The Risk of Gambling Disorder

Gambling is an activity in which you stake something of value in the hope of winning a prize. It can be done in many places and includes betting on horses or football, online poker, fantasy sports leagues and scratch tickets. It can also include speculating on business investments or stocks.

Problem gambling has been linked to stress, family problems, relationship issues and substance use disorders. It may also be influenced by genetics and differences in brain circuitry that control reward and impulse-control processes. The risk of addiction is increased when you gamble with more money than you can afford to lose. It can also be triggered by the loss of a job, a relationship or a financial setback. People with gambling problems may hide their habit or lie about how much time and money they spend.

Unlike some other addictive behaviours, such as drug and alcohol addiction, the cause of gambling disorder is not fully understood. Research suggests that both psychological and environmental factors contribute to its development, but it is likely that a combination of these causes is involved.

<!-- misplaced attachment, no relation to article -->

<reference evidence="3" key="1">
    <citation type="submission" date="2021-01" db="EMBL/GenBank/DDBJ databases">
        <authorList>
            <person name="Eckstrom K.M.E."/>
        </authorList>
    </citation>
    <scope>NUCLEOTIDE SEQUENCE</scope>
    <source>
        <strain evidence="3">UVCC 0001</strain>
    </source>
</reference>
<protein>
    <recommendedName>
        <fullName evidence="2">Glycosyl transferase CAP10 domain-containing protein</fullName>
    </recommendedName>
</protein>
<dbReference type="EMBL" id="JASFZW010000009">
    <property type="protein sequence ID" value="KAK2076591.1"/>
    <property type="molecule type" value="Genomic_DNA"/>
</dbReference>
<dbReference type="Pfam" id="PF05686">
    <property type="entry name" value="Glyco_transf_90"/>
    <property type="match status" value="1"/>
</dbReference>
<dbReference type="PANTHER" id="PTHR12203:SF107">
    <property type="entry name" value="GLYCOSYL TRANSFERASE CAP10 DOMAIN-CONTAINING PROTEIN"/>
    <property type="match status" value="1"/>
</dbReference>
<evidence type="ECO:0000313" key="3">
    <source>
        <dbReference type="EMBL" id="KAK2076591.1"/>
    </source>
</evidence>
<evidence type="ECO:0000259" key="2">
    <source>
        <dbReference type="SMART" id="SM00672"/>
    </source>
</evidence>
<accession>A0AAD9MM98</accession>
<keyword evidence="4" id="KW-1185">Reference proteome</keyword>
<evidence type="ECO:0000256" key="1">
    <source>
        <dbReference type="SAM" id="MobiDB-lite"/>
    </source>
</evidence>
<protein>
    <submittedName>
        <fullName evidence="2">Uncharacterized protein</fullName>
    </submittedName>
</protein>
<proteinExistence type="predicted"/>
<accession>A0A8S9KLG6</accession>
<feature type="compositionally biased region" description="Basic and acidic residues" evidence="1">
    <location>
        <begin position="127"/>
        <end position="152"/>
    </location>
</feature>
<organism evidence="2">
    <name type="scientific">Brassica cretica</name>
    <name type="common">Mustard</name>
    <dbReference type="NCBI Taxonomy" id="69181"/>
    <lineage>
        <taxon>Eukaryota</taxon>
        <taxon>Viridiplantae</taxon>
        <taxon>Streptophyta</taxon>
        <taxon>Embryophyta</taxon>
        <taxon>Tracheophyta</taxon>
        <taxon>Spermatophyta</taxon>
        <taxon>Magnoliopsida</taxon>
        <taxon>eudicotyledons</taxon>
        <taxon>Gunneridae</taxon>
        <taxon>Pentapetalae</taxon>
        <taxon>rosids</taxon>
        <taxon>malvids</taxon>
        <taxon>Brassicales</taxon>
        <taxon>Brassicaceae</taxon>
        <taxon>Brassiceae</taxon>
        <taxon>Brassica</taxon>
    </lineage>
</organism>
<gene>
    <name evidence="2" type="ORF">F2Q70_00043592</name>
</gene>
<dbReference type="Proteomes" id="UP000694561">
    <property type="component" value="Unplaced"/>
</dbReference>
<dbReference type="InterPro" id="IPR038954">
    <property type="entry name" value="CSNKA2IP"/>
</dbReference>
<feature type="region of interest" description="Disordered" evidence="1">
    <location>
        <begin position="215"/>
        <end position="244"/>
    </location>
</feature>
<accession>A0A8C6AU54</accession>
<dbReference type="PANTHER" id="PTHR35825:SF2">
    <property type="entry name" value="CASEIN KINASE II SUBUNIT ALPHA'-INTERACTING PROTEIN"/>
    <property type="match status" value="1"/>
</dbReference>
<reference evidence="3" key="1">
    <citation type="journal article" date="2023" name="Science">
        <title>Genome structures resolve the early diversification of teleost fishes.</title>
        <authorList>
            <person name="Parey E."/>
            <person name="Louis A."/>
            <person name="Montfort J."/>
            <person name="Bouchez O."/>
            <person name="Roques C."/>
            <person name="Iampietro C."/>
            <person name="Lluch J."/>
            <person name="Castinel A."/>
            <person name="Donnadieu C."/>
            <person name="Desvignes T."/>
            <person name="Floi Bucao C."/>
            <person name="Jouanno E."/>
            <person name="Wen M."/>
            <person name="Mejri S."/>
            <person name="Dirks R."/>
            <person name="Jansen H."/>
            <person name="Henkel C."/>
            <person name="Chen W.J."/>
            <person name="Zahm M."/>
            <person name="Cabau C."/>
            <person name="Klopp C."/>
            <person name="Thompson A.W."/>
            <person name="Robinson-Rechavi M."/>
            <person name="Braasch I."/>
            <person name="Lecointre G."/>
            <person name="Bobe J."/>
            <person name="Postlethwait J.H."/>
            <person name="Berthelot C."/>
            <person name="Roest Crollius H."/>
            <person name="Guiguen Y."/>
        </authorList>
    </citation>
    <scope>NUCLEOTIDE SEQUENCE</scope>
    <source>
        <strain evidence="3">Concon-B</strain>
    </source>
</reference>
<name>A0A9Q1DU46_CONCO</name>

Some people start to have trouble with gambling when their losses exceed their entertainment value, or they begin to feel like a ‘job’. They may start to believe that they are unable to control their behaviour and try to find ways to make it ‘pay off’, which increases the chances of further losses and harms. This cycle can lead to a downward spiral where the only way out is to keep gambling, even if it causes more harms than rewards.

Gambling can trigger the reward pathway in your brain, resulting in a dopamine release every time you win or experience a positive event. This is a normal response to encourage you to continue the behaviour that led to the positive outcome, but it can become problematic when you are no longer enjoying the game or it is no longer making you happy. In addition, if you are chasing your losses, the dopamine release will increase your urge to play and can cause you to lose more money.

In addition, some people may find it difficult to recognise that they are having problems with gambling, because it is considered a common pastime in their culture or social group. This can make it harder to ask for help or seek treatment.

To help reduce the risk of becoming addicted to gambling, you can take action by setting clear boundaries on how much money you are willing to invest in games and keeping a record of your gambling activities. You can also try to get support from friends and family, enlist the help of a professional, and participate in other activities that do not involve chance. You can also contact a national helpline or local referral resources such as certified gambling counselors and intensive treatment programs in your area.